“So I could grab a big-arse texta and write on my forehead I AM NOT A FUCKING CAT EITHER.”
* * * * *
Zach bashed his books while Alberto nosed around the yard. Occasionally the accountant looked out the window and watched Alberto; he felt relieved that none of the neighbouring houses had a good line of sight into the garden. Getting behind on the pruning has its advantages, he thought. And the fence backed onto a hip micro-brewery that only used their rear courtyard for storing empty kegs.
Alberto looked like he was building himself a bower out of autumn leaves and garden stakes.
All in all it wasn’t a bad space for a restless thylacine shuttling between worlds.
Zach looked down at his work again, and a thought started to form. There was a client of the company he worked for. A woman with her own business, but her husband was a politician. Once he’d been asked to drop something off for her because they didn’t live far away and it was on his way home. Which politician? All the faces and names seemed a blur of bland, unathletic white men.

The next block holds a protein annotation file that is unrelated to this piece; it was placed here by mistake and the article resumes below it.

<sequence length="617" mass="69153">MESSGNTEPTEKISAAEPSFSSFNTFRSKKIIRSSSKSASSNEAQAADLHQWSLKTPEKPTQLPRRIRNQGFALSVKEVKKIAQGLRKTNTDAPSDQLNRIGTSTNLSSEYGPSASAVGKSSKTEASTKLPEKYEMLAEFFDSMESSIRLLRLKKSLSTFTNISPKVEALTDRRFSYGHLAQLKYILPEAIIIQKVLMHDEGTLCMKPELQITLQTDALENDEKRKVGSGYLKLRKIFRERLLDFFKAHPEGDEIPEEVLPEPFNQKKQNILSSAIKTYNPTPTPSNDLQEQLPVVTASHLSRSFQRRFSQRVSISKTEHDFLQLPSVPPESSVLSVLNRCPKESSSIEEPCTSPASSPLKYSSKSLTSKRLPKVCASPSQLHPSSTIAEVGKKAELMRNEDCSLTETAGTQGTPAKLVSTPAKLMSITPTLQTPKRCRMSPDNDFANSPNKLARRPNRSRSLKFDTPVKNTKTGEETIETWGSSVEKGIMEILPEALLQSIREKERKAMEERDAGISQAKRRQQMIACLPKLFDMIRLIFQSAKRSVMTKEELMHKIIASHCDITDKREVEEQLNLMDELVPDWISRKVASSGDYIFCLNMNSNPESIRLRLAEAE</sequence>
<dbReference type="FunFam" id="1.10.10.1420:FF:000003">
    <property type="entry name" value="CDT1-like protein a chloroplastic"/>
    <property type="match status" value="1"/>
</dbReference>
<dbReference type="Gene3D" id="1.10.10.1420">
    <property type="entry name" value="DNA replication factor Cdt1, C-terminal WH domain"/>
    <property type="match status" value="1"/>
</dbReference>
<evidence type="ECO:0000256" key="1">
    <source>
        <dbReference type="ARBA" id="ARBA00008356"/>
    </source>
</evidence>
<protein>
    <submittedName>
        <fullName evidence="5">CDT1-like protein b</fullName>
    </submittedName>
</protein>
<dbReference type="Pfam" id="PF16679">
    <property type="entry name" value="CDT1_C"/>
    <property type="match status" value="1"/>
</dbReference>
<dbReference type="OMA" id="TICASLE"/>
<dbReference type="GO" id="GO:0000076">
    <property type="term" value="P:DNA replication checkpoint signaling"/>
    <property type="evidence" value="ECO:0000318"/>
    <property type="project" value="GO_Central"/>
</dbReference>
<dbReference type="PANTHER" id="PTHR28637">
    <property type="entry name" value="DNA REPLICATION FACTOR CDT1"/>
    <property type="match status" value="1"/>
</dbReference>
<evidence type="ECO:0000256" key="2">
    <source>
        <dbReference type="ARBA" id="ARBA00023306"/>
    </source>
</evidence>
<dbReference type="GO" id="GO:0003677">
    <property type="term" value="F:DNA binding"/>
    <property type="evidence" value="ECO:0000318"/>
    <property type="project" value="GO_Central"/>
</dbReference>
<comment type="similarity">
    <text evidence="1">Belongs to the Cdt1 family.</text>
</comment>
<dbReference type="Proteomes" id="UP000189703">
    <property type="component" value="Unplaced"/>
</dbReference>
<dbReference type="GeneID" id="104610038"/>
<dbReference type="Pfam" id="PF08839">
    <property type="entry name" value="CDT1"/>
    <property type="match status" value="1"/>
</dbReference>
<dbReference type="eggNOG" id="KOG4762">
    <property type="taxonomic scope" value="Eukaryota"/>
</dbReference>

Suddenly there was a commotion outside, a brief yelp and then the sound of flesh being torn apart. Zach ran to the door, just in time to see the skull of the neighbour’s three-month-old puppy spinning across the pavers and blapping with a rattle into the fence palings.
“What are you doing?!” he yelled.
Alberto chewed into the soft flesh, dripping fresh blood onto the lichen-covered flags.
“Holy shit this is good!” he exclaimed as he looked up. “Some days you prefer crunchy, but some days it just has to be smooth,” he said apologetically.
* * * * *
Alberto was let in after being hosed-down, both verbally and physically. Nevertheless he had a spring in his step and looked ready to save the world. He plonked himself in front of the TV and watched the afternoon news. Zach meanwhile had a lot of doubt about whether a puppy head in the compost would break down or just attract rats, but there was nowhere else for it. For now.